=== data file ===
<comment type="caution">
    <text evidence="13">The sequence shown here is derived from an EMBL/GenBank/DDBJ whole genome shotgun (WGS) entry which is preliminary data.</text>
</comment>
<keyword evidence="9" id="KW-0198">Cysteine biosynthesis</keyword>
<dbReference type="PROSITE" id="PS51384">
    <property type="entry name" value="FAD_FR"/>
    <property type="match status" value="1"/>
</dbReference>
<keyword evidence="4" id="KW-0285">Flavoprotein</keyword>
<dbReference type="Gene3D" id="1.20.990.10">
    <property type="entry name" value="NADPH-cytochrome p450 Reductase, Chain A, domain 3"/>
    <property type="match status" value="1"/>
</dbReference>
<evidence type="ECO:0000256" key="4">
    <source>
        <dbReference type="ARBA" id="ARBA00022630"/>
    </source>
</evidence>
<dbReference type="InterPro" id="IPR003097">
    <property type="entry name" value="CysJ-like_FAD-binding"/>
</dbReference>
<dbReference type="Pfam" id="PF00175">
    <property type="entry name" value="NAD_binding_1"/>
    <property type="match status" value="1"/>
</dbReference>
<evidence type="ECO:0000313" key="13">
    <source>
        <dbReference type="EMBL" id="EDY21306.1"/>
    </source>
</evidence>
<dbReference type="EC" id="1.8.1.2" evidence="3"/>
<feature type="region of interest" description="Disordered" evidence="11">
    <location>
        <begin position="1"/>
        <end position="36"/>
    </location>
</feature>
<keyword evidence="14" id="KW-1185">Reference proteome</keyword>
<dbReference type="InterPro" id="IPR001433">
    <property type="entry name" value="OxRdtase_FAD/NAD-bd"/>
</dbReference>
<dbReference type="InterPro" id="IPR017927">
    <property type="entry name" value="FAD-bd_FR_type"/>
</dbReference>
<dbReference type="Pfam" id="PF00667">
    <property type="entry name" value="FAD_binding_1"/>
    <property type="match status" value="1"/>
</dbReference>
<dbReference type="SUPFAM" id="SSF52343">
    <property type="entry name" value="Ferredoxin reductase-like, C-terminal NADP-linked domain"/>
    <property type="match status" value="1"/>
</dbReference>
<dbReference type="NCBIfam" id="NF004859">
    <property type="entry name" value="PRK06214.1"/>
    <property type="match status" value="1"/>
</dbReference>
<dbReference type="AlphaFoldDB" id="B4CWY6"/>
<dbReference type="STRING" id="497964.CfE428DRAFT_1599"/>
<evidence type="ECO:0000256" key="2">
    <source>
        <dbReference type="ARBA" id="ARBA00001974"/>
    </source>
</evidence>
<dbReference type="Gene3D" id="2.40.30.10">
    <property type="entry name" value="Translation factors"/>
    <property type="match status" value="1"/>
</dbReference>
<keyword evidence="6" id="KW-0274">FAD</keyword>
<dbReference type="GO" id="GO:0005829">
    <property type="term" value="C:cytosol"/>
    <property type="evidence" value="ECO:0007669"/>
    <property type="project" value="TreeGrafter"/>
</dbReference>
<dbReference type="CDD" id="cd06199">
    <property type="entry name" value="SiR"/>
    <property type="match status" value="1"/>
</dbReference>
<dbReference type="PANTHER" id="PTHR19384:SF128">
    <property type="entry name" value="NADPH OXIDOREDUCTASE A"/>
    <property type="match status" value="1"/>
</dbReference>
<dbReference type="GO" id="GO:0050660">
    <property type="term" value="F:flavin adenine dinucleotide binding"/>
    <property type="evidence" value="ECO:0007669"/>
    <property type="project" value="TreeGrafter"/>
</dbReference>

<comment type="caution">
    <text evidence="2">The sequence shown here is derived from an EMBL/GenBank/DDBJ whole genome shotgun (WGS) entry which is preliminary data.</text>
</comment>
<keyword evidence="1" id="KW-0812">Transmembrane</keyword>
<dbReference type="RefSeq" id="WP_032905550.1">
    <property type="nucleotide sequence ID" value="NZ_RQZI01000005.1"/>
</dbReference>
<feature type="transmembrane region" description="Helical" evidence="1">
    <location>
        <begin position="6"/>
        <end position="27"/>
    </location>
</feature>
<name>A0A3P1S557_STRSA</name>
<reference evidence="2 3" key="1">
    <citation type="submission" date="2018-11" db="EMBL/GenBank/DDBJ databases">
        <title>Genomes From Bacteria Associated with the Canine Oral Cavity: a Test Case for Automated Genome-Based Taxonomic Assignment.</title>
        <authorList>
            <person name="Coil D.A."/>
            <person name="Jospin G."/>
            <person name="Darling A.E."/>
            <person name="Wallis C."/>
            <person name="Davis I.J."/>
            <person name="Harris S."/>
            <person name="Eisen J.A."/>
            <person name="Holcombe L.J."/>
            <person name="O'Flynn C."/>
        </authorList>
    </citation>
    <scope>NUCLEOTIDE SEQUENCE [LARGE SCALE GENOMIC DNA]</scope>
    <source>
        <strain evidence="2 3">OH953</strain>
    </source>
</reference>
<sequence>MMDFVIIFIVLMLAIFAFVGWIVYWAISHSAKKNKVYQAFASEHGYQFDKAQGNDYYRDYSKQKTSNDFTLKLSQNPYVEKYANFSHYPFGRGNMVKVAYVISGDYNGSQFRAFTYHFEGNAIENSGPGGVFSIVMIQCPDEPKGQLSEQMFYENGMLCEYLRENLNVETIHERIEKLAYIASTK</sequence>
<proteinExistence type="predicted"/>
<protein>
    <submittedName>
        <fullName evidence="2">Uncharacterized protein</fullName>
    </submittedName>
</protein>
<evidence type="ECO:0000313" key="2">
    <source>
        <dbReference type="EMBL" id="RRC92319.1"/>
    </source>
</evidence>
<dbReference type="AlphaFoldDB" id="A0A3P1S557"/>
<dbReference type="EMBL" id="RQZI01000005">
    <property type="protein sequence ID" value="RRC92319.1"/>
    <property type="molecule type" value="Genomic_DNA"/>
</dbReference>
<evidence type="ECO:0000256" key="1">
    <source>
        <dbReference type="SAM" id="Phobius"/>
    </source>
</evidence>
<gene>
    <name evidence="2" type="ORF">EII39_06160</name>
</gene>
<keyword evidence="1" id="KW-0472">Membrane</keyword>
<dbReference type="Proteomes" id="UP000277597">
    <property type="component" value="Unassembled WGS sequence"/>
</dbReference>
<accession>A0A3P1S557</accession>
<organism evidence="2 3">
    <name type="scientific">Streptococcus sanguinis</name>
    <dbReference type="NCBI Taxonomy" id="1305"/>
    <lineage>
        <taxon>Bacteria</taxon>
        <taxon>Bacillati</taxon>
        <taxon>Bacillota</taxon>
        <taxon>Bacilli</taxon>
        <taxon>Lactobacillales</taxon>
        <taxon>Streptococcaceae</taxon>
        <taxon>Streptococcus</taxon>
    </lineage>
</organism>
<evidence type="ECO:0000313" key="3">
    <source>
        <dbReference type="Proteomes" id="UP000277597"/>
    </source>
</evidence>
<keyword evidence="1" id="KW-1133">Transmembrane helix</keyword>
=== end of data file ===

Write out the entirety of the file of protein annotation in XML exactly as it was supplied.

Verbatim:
<comment type="caution">
    <text evidence="13">The sequence shown here is derived from an EMBL/GenBank/DDBJ whole genome shotgun (WGS) entry which is preliminary data.</text>
</comment>
<keyword evidence="9" id="KW-0198">Cysteine biosynthesis</keyword>
<dbReference type="PROSITE" id="PS51384">
    <property type="entry name" value="FAD_FR"/>
    <property type="match status" value="1"/>
</dbReference>
<keyword evidence="4" id="KW-0285">Flavoprotein</keyword>
<dbReference type="Gene3D" id="1.20.990.10">
    <property type="entry name" value="NADPH-cytochrome p450 Reductase, Chain A, domain 3"/>
    <property type="match status" value="1"/>
</dbReference>
<evidence type="ECO:0000256" key="4">
    <source>
        <dbReference type="ARBA" id="ARBA00022630"/>
    </source>
</evidence>
<dbReference type="InterPro" id="IPR003097">
    <property type="entry name" value="CysJ-like_FAD-binding"/>
</dbReference>
<dbReference type="Pfam" id="PF00175">
    <property type="entry name" value="NAD_binding_1"/>
    <property type="match status" value="1"/>
</dbReference>
<evidence type="ECO:0000313" key="13">
    <source>
        <dbReference type="EMBL" id="EDY21306.1"/>
    </source>
</evidence>
<dbReference type="EC" id="1.8.1.2" evidence="3"/>
<feature type="region of interest" description="Disordered" evidence="11">
    <location>
        <begin position="1"/>
        <end position="36"/>
    </location>
</feature>
<keyword evidence="14" id="KW-1185">Reference proteome</keyword>
<dbReference type="InterPro" id="IPR001433">
    <property type="entry name" value="OxRdtase_FAD/NAD-bd"/>
</dbReference>
<dbReference type="InterPro" id="IPR017927">
    <property type="entry name" value="FAD-bd_FR_type"/>
</dbReference>
<dbReference type="Pfam" id="PF00667">
    <property type="entry name" value="FAD_binding_1"/>
    <property type="match status" value="1"/>
</dbReference>
<dbReference type="SUPFAM" id="SSF52343">
    <property type="entry name" value="Ferredoxin reductase-like, C-terminal NADP-linked domain"/>
    <property type="match status" value="1"/>
</dbReference>
<dbReference type="NCBIfam" id="NF004859">
    <property type="entry name" value="PRK06214.1"/>
    <property type="match status" value="1"/>
</dbReference>
<dbReference type="AlphaFoldDB" id="B4CWY6"/>
<dbReference type="STRING" id="497964.CfE428DRAFT_1599"/>
<evidence type="ECO:0000256" key="2">
    <source>
        <dbReference type="ARBA" id="ARBA00001974"/>
    </source>
</evidence>
<dbReference type="Gene3D" id="2.40.30.10">
    <property type="entry name" value="Translation factors"/>
    <property type="match status" value="1"/>
</dbReference>
<keyword evidence="6" id="KW-0274">FAD</keyword>
<dbReference type="GO" id="GO:0005829">
    <property type="term" value="C:cytosol"/>
    <property type="evidence" value="ECO:0007669"/>
    <property type="project" value="TreeGrafter"/>
</dbReference>
<dbReference type="CDD" id="cd06199">
    <property type="entry name" value="SiR"/>
    <property type="match status" value="1"/>
</dbReference>
<dbReference type="PANTHER" id="PTHR19384:SF128">
    <property type="entry name" value="NADPH OXIDOREDUCTASE A"/>
    <property type="match status" value="1"/>
</dbReference>
<dbReference type="GO" id="GO:0050660">
    <property type="term" value="F:flavin adenine dinucleotide binding"/>
    <property type="evidence" value="ECO:0007669"/>
    <property type="project" value="TreeGrafter"/>
</dbReference>

<comment type="caution">
    <text evidence="2">The sequence shown here is derived from an EMBL/GenBank/DDBJ whole genome shotgun (WGS) entry which is preliminary data.</text>
</comment>
<keyword evidence="1" id="KW-0812">Transmembrane</keyword>
<dbReference type="RefSeq" id="WP_032905550.1">
    <property type="nucleotide sequence ID" value="NZ_RQZI01000005.1"/>
</dbReference>
<feature type="transmembrane region" description="Helical" evidence="1">
    <location>
        <begin position="6"/>
        <end position="27"/>
    </location>
</feature>
<name>A0A3P1S557_STRSA</name>
<reference evidence="2 3" key="1">
    <citation type="submission" date="2018-11" db="EMBL/GenBank/DDBJ databases">
        <title>Genomes From Bacteria Associated with the Canine Oral Cavity: a Test Case for Automated Genome-Based Taxonomic Assignment.</title>
        <authorList>
            <person name="Coil D.A."/>
            <person name="Jospin G."/>
            <person name="Darling A.E."/>
            <person name="Wallis C."/>
            <person name="Davis I.J."/>
            <person name="Harris S."/>
            <person name="Eisen J.A."/>
            <person name="Holcombe L.J."/>
            <person name="O'Flynn C."/>
        </authorList>
    </citation>
    <scope>NUCLEOTIDE SEQUENCE [LARGE SCALE GENOMIC DNA]</scope>
    <source>
        <strain evidence="2 3">OH953</strain>
    </source>
</reference>
<sequence>MMDFVIIFIVLMLAIFAFVGWIVYWAISHSAKKNKVYQAFASEHGYQFDKAQGNDYYRDYSKQKTSNDFTLKLSQNPYVEKYANFSHYPFGRGNMVKVAYVISGDYNGSQFRAFTYHFEGNAIENSGPGGVFSIVMIQCPDEPKGQLSEQMFYENGMLCEYLRENLNVETIHERIEKLAYIASTK</sequence>
<proteinExistence type="predicted"/>
<protein>
    <submittedName>
        <fullName evidence="2">Uncharacterized protein</fullName>
    </submittedName>
</protein>
<evidence type="ECO:0000313" key="2">
    <source>
        <dbReference type="EMBL" id="RRC92319.1"/>
    </source>
</evidence>
<dbReference type="AlphaFoldDB" id="A0A3P1S557"/>
<dbReference type="EMBL" id="RQZI01000005">
    <property type="protein sequence ID" value="RRC92319.1"/>
    <property type="molecule type" value="Genomic_DNA"/>
</dbReference>
<evidence type="ECO:0000256" key="1">
    <source>
        <dbReference type="SAM" id="Phobius"/>
    </source>
</evidence>
<gene>
    <name evidence="2" type="ORF">EII39_06160</name>
</gene>
<keyword evidence="1" id="KW-0472">Membrane</keyword>
<dbReference type="Proteomes" id="UP000277597">
    <property type="component" value="Unassembled WGS sequence"/>
</dbReference>
<accession>A0A3P1S557</accession>
<organism evidence="2 3">
    <name type="scientific">Streptococcus sanguinis</name>
    <dbReference type="NCBI Taxonomy" id="1305"/>
    <lineage>
        <taxon>Bacteria</taxon>
        <taxon>Bacillati</taxon>
        <taxon>Bacillota</taxon>
        <taxon>Bacilli</taxon>
        <taxon>Lactobacillales</taxon>
        <taxon>Streptococcaceae</taxon>
        <taxon>Streptococcus</taxon>
    </lineage>
</organism>
<evidence type="ECO:0000313" key="3">
    <source>
        <dbReference type="Proteomes" id="UP000277597"/>
    </source>
</evidence>
<keyword evidence="1" id="KW-1133">Transmembrane helix</keyword>